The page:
7 Replies Latest reply: May 15, 2014 10:13 AM by OddJob _

# calculated fields

Is there a way to create a lookup caluclated field inside of a formula based calculated field?

• ###### calculated fields

Hi Allison

I'm not aware of a way to create a lookup field within a calculated field.

Obviously, you can create a lookup field and then include that within a calculated field or, depending how many entries might be in the lookup, you can use nested If statements e.g.

If(number=1,"A", If(number=2,"B","Z"))  etc.

What is it that you're trying to achieve ?

• ###### calculated fields

A long while back it seems to me that someone posted a nifty way to simplify nested if statements (which I think OddJob is correct about being the solution).  I may not do it justice, but it seems like it was essentially just breaking each if statement out into its own line and then concatenating (for character fields, summing for numeric) the results.

Say you have a hypothetical that can produce values in the set {1, 2, 3}, and you want to then convert those to {red, blue, yellow}.  You could write something like this: if(=1,"Red","")+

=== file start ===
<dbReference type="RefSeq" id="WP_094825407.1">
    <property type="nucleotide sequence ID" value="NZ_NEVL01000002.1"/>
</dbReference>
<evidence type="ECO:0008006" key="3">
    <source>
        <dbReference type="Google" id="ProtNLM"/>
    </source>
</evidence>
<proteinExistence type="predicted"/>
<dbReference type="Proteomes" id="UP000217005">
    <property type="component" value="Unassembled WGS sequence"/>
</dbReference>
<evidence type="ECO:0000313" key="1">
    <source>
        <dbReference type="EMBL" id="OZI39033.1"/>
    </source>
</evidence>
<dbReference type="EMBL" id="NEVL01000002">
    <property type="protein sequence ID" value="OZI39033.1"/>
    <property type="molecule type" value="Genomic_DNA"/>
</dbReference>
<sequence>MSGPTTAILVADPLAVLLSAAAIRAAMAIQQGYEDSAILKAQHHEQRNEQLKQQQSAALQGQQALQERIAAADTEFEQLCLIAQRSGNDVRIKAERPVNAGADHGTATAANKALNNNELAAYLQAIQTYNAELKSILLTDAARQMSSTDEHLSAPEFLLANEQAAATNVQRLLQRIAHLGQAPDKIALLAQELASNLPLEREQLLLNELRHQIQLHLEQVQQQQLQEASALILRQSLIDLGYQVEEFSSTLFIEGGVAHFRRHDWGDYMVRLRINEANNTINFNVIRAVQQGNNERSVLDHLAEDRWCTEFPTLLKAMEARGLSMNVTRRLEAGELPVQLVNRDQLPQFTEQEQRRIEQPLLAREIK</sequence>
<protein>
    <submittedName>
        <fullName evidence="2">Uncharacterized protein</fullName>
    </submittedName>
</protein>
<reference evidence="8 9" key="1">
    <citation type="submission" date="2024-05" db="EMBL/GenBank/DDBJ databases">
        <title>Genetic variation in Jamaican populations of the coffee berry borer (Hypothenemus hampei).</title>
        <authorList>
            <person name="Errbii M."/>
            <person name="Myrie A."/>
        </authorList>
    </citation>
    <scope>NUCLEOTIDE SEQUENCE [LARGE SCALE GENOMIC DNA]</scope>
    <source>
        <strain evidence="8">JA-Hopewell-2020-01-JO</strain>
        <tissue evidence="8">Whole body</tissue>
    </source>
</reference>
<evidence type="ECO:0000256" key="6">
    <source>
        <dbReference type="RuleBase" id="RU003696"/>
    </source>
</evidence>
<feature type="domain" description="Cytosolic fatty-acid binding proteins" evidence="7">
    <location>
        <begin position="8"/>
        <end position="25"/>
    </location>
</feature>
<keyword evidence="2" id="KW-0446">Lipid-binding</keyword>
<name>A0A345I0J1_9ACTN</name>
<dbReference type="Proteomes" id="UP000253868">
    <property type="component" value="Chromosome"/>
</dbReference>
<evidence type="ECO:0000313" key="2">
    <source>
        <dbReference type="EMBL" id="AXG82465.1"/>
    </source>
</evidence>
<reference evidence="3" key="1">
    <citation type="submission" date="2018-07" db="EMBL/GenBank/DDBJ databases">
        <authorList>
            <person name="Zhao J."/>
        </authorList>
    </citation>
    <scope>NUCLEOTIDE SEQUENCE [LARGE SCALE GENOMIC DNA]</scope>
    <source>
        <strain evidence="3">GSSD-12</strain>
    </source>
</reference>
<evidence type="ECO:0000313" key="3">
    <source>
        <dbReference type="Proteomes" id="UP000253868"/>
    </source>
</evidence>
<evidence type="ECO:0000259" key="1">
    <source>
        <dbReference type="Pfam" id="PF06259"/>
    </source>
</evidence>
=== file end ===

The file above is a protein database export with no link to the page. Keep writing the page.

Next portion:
if(=2,"Blue","")+ if(=3,"Yellow,"")[/code]

Since one of these criteria will evaluate to TRUE and the other two to FALSE you're technically concatenating two null strings and one useful string.  (E.g., "" + "Blue" + "")  But effectively[/I] you have just the "Blue" string left hanging around.

If you want to do this with a numeric output I think you just replace the "" with 0 and wrap a sum statement around the entire thing.  So reversing our example would be:

sum(

if(="Red",1,0)+ if(="Blue",2,0)+

if(="Yellow",3,0) )[/code] EDIT:  The sum() statement isn't necessary.  The "+" will cover it. Again, if you're looking at "Blue" you're really evaluating to 0 + 2 + 0.  But this should be fine for the purpose. Obviously one drawback of this is that you have to enumerate all possible values of , but this is often workable.